I want to provide a little more follow up to my two recent sermons on Psalm 19.

As I pointed out, some view the psalm as having two parts: verses 1-6 on creational revelation, and verses 7-14 on biblical revelation. Others view it as having three sections; the third section is found in verses 12-14, and focuses on heart revelation. On this reading of the psalm, the progression is "nature-scripture-conscience." Of course, the third category is a bit different in that it is subjective rather than objective, and has to do what the ways God’s revelation in creation and Scripture expose the dark places in our hearts. But it is a useful way of looking at the psalm.

In this post, I want to explore a little more about the interrelationship of creational revelation and biblical revelation. (I have also dealt with these matters in my paper on the the Obergefell ruling and a handful of blog posts).
First, if you are interested in pursuing further the relationship of creational revelation and biblical revelation, I would suggest Cornelius Van Til's Introduction to Systematic Theology and James Jordan's Through New Eyes. Van Til is not an easy read, but gives the most thorough account of divine revelation anywhere. Jordan's book is a classic, and will help any Christian better understand the world God made in light of his Word. Jordan looks at the symbolism God has built into different facets of the creation. He also looks at history as the unfolding plan of God to bring his people to maturity. Thus, Jordan's book helps us read God's two "books" in a more comprehensive way.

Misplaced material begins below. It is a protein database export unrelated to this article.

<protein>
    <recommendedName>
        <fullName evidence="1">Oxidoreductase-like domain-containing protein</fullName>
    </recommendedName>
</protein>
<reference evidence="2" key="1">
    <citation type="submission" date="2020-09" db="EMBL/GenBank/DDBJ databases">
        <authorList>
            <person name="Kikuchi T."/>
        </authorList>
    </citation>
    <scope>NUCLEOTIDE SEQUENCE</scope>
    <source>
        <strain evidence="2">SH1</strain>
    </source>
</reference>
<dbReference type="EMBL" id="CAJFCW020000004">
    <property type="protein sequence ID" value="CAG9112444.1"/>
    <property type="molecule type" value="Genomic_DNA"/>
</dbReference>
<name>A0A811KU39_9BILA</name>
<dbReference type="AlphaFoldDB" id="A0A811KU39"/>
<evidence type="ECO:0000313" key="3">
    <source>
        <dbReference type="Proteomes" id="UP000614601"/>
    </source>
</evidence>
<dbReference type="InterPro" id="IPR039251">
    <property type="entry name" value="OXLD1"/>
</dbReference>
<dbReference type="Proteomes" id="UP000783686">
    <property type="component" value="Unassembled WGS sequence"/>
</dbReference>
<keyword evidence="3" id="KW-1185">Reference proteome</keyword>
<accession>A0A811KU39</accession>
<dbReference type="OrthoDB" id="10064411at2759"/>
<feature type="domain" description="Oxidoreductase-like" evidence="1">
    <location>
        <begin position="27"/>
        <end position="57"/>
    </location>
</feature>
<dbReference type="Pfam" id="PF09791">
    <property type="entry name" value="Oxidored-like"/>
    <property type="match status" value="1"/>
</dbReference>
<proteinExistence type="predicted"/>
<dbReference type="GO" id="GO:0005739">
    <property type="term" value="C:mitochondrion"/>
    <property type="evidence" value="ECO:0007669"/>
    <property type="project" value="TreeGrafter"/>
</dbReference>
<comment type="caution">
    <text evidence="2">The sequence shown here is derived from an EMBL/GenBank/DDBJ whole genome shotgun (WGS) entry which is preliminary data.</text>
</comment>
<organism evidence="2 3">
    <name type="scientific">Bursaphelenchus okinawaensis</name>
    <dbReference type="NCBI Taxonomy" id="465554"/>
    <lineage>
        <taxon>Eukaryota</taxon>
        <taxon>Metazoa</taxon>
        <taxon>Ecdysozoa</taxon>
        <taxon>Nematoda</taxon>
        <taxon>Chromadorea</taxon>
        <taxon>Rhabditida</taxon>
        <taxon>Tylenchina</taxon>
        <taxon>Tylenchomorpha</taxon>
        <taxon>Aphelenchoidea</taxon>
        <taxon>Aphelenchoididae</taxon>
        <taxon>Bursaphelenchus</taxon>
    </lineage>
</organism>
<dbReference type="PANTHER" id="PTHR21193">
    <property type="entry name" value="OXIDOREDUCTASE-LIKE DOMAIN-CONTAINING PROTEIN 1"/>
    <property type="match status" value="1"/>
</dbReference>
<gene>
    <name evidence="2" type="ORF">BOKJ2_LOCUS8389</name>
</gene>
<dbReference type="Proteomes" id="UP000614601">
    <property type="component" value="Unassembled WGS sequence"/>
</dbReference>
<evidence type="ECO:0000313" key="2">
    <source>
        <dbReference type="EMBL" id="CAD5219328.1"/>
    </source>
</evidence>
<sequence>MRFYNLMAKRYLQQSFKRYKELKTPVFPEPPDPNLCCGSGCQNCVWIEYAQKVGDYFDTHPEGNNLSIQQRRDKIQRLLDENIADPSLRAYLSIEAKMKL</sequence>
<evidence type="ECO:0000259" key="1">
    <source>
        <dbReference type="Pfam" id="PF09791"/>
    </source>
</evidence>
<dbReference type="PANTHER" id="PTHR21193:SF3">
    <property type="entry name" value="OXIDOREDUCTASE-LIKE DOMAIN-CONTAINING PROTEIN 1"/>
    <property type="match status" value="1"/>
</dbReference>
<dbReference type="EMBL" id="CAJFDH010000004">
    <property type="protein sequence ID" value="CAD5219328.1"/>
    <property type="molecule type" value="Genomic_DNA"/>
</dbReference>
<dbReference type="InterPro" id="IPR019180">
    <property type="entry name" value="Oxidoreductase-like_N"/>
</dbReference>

As I said in the sermon, we must never separate the book of nature and the book of Scripture from one another. They belong together, they inform one another, they reinforce one another. Jesus calls himself the "bread of life" in biblical revelation (John 6), but obviously knowledge about bread gleaned from natural revelation is necessary for us to fully grasp what Jesus means. David says the law of God is sweeter than honey (Psalm 19), but this metaphorical comparison only works if we have knowledge of honey’s properties through our experience of general revelation.

But, again, as I said in the sermon, the book of Scripture is greater than the book of nature. Natural revelation is just as divine and just as authoritative as biblical revelation, but it is inferior because verbal revelation provides a more complete and direct revelation of God’s redemptive plan.